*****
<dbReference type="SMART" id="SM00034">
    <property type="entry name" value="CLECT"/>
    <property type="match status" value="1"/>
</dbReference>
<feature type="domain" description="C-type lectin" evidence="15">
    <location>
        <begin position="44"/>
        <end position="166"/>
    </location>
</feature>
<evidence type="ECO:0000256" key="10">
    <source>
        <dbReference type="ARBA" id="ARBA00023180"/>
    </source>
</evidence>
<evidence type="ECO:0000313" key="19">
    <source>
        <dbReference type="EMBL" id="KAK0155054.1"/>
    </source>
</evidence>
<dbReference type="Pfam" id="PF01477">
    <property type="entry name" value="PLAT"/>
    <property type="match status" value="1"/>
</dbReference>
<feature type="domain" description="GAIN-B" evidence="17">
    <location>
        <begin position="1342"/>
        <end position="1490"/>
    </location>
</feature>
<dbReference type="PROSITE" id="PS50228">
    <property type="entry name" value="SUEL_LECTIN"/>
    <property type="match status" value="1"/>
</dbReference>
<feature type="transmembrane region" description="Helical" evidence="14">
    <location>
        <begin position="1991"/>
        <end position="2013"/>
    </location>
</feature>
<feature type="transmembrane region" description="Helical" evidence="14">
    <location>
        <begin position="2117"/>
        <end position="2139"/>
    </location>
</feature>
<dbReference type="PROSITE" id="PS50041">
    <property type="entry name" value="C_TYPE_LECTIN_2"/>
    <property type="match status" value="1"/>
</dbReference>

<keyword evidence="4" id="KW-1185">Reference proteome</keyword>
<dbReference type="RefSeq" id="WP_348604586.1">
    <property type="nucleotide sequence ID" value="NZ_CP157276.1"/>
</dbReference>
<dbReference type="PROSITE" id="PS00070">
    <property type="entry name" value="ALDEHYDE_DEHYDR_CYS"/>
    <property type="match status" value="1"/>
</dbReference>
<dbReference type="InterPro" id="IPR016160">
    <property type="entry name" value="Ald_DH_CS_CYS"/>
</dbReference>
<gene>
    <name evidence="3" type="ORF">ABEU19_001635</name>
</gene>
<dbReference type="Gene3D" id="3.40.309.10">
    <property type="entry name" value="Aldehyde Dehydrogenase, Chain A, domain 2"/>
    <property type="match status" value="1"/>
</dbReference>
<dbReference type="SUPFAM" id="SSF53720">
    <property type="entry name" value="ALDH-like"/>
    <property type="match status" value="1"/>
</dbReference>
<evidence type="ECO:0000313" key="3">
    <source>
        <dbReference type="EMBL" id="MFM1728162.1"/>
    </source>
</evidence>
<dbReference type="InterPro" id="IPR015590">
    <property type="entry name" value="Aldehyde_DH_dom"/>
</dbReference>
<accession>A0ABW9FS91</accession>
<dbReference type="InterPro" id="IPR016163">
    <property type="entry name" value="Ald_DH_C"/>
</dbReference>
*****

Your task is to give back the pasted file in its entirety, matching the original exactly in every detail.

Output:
<dbReference type="SMART" id="SM00034">
    <property type="entry name" value="CLECT"/>
    <property type="match status" value="1"/>
</dbReference>
<feature type="domain" description="C-type lectin" evidence="15">
    <location>
        <begin position="44"/>
        <end position="166"/>
    </location>
</feature>
<evidence type="ECO:0000256" key="10">
    <source>
        <dbReference type="ARBA" id="ARBA00023180"/>
    </source>
</evidence>
<evidence type="ECO:0000313" key="19">
    <source>
        <dbReference type="EMBL" id="KAK0155054.1"/>
    </source>
</evidence>
<dbReference type="Pfam" id="PF01477">
    <property type="entry name" value="PLAT"/>
    <property type="match status" value="1"/>
</dbReference>
<feature type="domain" description="GAIN-B" evidence="17">
    <location>
        <begin position="1342"/>
        <end position="1490"/>
    </location>
</feature>
<dbReference type="PROSITE" id="PS50228">
    <property type="entry name" value="SUEL_LECTIN"/>
    <property type="match status" value="1"/>
</dbReference>
<feature type="transmembrane region" description="Helical" evidence="14">
    <location>
        <begin position="1991"/>
        <end position="2013"/>
    </location>
</feature>
<feature type="transmembrane region" description="Helical" evidence="14">
    <location>
        <begin position="2117"/>
        <end position="2139"/>
    </location>
</feature>
<dbReference type="PROSITE" id="PS50041">
    <property type="entry name" value="C_TYPE_LECTIN_2"/>
    <property type="match status" value="1"/>
</dbReference>

<keyword evidence="4" id="KW-1185">Reference proteome</keyword>
<dbReference type="RefSeq" id="WP_348604586.1">
    <property type="nucleotide sequence ID" value="NZ_CP157276.1"/>
</dbReference>
<dbReference type="PROSITE" id="PS00070">
    <property type="entry name" value="ALDEHYDE_DEHYDR_CYS"/>
    <property type="match status" value="1"/>
</dbReference>
<dbReference type="InterPro" id="IPR016160">
    <property type="entry name" value="Ald_DH_CS_CYS"/>
</dbReference>
<gene>
    <name evidence="3" type="ORF">ABEU19_001635</name>
</gene>
<dbReference type="Gene3D" id="3.40.309.10">
    <property type="entry name" value="Aldehyde Dehydrogenase, Chain A, domain 2"/>
    <property type="match status" value="1"/>
</dbReference>
<dbReference type="SUPFAM" id="SSF53720">
    <property type="entry name" value="ALDH-like"/>
    <property type="match status" value="1"/>
</dbReference>
<evidence type="ECO:0000313" key="3">
    <source>
        <dbReference type="EMBL" id="MFM1728162.1"/>
    </source>
</evidence>
<dbReference type="InterPro" id="IPR015590">
    <property type="entry name" value="Aldehyde_DH_dom"/>
</dbReference>
<accession>A0ABW9FS91</accession>
<dbReference type="InterPro" id="IPR016163">
    <property type="entry name" value="Ald_DH_C"/>
</dbReference>